Tuesday, March 30, 2010

Housing Starts & Completions and Construction Employment

- by New Deal democrat

An anonymous commenter raised a good point in response to yesterday's entry, in which I said that, housing permits having bottomed, residential construction jobs presumably had as well. The commenter pointed out that housing completions were still in excess of housing starts, so there were probably continuing layoffs in residential construction.

I think the point is well taken, but let's take a closer look. The first graph compares housing starts, in blue, with completions, in red:

Sure enough, there are more completions than starts, although in the last year that gap is narrowing.

In the second graph, I've added construction jobs in green, right scaled. Note that the data doesn't permit you to break down residential vs. commercial construction jobs. Also note that economagic, where the graphs were generated, only allow annualized monthly changes, so the figure is noisier than I'd like:

Again, sure enough, construction jobs seem to correlate with the gap between starts and completions.

To smooth out some of the noise in the graphs, in this last graph the blue line depicts the difference between starts and completions. Note that the series turned negative and is still so, as there are still more completions than starts. The red line in this graph is the one year change in construction jobs (which means the line lags by six months):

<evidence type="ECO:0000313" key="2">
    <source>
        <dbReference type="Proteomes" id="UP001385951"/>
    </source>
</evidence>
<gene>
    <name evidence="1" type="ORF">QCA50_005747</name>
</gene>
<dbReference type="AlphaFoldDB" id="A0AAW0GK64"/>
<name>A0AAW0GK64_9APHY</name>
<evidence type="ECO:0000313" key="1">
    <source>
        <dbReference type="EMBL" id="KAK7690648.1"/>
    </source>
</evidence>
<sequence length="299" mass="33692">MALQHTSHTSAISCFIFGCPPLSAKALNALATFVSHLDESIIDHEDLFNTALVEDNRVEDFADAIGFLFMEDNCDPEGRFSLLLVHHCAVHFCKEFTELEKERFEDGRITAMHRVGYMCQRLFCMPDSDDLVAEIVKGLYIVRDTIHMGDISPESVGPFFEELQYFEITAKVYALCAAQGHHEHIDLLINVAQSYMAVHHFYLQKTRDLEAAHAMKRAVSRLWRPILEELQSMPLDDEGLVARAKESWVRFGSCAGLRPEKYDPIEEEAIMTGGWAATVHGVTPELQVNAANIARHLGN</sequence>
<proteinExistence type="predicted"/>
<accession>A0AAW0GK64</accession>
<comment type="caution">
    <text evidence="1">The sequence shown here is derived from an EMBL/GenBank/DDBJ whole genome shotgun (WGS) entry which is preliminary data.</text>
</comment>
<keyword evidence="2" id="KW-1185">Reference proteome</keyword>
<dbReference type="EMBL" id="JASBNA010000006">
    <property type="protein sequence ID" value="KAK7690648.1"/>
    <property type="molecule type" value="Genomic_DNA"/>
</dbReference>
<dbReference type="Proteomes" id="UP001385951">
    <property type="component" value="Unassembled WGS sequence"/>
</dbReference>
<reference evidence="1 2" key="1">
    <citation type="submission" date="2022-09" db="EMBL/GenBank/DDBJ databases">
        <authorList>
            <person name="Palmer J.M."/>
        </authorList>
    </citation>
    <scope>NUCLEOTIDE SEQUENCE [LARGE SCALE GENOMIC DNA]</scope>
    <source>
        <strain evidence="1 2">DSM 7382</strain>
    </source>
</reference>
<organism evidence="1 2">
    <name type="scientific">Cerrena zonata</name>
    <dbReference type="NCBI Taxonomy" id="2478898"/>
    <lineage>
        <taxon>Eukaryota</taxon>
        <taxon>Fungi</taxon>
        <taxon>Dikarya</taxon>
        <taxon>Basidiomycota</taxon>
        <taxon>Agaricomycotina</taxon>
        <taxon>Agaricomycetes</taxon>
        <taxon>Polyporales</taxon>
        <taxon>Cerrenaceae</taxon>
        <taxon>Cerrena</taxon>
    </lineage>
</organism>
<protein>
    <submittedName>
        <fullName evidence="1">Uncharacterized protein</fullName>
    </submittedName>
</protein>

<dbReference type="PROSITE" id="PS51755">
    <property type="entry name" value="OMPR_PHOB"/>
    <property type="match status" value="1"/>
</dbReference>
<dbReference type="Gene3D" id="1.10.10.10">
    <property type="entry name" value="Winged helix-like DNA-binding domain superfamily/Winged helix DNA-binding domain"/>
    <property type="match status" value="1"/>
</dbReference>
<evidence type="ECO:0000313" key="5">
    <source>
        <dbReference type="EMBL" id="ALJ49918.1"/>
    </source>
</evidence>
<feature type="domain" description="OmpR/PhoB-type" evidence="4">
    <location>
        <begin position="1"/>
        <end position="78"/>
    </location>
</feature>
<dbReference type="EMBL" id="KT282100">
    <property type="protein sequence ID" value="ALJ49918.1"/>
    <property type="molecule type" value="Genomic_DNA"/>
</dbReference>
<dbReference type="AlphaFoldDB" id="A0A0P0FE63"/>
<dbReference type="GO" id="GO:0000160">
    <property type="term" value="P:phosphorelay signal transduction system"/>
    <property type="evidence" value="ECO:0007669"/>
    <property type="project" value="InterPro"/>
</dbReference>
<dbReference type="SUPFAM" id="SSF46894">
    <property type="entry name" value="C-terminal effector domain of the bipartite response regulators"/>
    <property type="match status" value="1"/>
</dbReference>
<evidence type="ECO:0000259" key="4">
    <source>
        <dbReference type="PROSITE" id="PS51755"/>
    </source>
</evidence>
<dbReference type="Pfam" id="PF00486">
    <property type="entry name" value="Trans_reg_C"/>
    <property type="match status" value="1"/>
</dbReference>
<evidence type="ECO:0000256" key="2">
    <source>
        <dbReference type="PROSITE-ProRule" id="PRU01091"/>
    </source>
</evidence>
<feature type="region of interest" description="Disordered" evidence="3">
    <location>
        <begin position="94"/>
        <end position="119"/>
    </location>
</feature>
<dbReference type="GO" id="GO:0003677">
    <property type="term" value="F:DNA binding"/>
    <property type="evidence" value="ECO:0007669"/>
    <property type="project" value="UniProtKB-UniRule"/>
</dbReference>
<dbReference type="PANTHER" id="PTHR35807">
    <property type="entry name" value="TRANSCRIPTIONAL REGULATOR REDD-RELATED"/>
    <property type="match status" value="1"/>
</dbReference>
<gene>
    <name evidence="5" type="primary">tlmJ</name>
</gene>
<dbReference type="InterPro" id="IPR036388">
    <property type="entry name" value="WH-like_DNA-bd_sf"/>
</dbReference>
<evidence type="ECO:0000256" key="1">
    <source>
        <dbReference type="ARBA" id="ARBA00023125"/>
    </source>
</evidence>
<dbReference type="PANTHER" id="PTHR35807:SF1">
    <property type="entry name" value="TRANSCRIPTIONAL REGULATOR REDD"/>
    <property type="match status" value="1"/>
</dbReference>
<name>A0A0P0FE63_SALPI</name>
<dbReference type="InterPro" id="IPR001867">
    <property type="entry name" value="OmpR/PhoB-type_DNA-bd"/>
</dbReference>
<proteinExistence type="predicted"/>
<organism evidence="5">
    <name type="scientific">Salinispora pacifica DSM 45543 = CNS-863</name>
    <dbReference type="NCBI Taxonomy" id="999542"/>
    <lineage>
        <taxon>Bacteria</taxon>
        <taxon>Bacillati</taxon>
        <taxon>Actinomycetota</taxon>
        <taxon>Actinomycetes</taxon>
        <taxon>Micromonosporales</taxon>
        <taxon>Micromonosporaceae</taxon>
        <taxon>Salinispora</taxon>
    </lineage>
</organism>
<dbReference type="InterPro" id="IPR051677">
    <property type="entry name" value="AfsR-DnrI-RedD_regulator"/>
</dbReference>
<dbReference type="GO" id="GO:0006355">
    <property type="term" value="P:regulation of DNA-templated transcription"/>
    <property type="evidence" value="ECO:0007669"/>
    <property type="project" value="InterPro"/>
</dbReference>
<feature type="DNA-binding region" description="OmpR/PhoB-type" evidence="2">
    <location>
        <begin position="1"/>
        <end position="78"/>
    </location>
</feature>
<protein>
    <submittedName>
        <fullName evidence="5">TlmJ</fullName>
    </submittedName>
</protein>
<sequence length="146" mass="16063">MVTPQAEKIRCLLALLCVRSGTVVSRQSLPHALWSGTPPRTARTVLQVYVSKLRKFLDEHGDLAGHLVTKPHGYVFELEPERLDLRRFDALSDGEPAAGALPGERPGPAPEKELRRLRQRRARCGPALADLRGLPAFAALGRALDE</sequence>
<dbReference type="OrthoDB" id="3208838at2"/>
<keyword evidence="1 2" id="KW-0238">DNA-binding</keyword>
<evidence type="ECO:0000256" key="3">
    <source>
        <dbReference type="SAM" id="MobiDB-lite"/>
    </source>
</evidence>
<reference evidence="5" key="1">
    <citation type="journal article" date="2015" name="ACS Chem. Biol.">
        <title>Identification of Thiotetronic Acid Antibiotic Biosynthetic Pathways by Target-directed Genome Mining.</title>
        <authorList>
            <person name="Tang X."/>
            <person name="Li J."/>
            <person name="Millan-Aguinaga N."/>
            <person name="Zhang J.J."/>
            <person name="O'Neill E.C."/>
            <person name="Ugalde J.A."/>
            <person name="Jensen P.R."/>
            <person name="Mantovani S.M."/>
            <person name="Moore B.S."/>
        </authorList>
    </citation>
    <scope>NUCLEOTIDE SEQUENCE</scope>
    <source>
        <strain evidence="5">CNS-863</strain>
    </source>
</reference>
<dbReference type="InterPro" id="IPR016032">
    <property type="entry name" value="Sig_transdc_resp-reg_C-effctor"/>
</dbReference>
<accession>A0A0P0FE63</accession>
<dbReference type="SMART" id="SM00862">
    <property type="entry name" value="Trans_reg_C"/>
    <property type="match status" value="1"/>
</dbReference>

In summary, the commenter's point is well taken, but I would add the following:

1. Layoffs in residential construction now are probably much less than they were a year or two ago.
2. The trend in starts vs. completions suggests that the gap will be closed at some point in the next 6 months.
3. At that point layoffs in residential construction will probably end, but because of the lag in commercial construction, layoffs in construction generally will continue to be recorded. This will be the mirror image of what readers of Calculated Risk will recall from 2006 and early 2007, when construction jobs seemed to levitate even though housing starts had taken a cliff-dive.